Potential faults on the Toyota Fortuner 3.0 D4D
Owners still need to be aware of some of the possible downsides
As a Toyota Fortuner owner, the bad news is that you are not the only Fortuner owner on this planet. The good news is that there are many more Fortuner owners driving around in similar Fortuners as you are. The reason why this is good news, is simply because that enables us to disclose and share the experiences owners had (or still have) with their respective vehicles. In doing so, we take the relationship you have with your vehicle to heart and we feel that it is more than reasonable to supply you with the knowledge regarding what you may encounter with your vehicle – in the sense of any setbacks – be that engine or body or chassis related.
In our article on the Toyota Hilux 3.0 D4D model, some issues were made known. Taking into consideration that the Fortuner is equipped with the same 3.0 D4D engine, then it suffice to say that problems encountered with that engine is relevant to problems which may be encountered with the Fortuner’s engine. It should be mentioned that the 3.0 D4D engine has proven itself to be durable and reliable, in both of these models, but owners still need to be aware of some of its downsides.
To recap what has been highlighted in the Hilux discussion – as a Fortuner 3.0 D4D vehicle owner, be aware of the following possible problem areas which may rear its head:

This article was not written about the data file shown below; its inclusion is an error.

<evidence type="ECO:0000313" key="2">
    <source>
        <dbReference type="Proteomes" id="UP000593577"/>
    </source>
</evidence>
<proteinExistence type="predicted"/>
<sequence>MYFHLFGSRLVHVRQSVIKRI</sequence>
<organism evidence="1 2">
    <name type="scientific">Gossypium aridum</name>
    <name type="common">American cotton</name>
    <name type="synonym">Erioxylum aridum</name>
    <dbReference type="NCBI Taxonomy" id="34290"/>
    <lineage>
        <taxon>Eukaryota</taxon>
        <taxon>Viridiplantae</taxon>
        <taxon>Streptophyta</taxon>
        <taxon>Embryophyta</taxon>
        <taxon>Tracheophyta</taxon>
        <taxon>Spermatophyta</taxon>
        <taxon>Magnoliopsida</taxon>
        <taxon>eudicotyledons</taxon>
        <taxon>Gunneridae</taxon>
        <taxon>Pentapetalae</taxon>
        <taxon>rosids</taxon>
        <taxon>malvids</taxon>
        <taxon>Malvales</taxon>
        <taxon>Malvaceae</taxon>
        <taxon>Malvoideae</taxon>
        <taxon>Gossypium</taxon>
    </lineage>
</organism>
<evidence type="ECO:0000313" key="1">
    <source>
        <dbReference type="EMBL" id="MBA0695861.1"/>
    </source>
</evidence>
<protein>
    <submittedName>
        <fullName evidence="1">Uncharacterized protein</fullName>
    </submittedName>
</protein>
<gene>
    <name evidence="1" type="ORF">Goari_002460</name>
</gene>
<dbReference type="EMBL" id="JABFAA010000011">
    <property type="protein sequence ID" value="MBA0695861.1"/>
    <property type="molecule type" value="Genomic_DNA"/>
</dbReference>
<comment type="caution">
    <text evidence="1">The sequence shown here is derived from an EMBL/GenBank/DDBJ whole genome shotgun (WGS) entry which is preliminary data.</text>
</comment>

It seems like many owners of vehicles fitted with a D4D engine, experience noise and excessive white smoke during a cold start? These may be the symptoms of a faulty injector. Yes, the D4D system commonly presents itself with injector problems and it is commonly agreed that all common rail diesel engines tend to suffer the same fault, but why? Fuel companies add additives to their diesel fuel in order to comply with emission laws; these additives reduce emissions but at the same time it creates sticky deposits in the fuel system. Whenever these deposits (even in miniature quantities) find their way into the injector, you are in for some trouble, and the only thing to do is to replace the injectors. If you fail to do this, it can cause immense internal engine damage, leading to motor failure.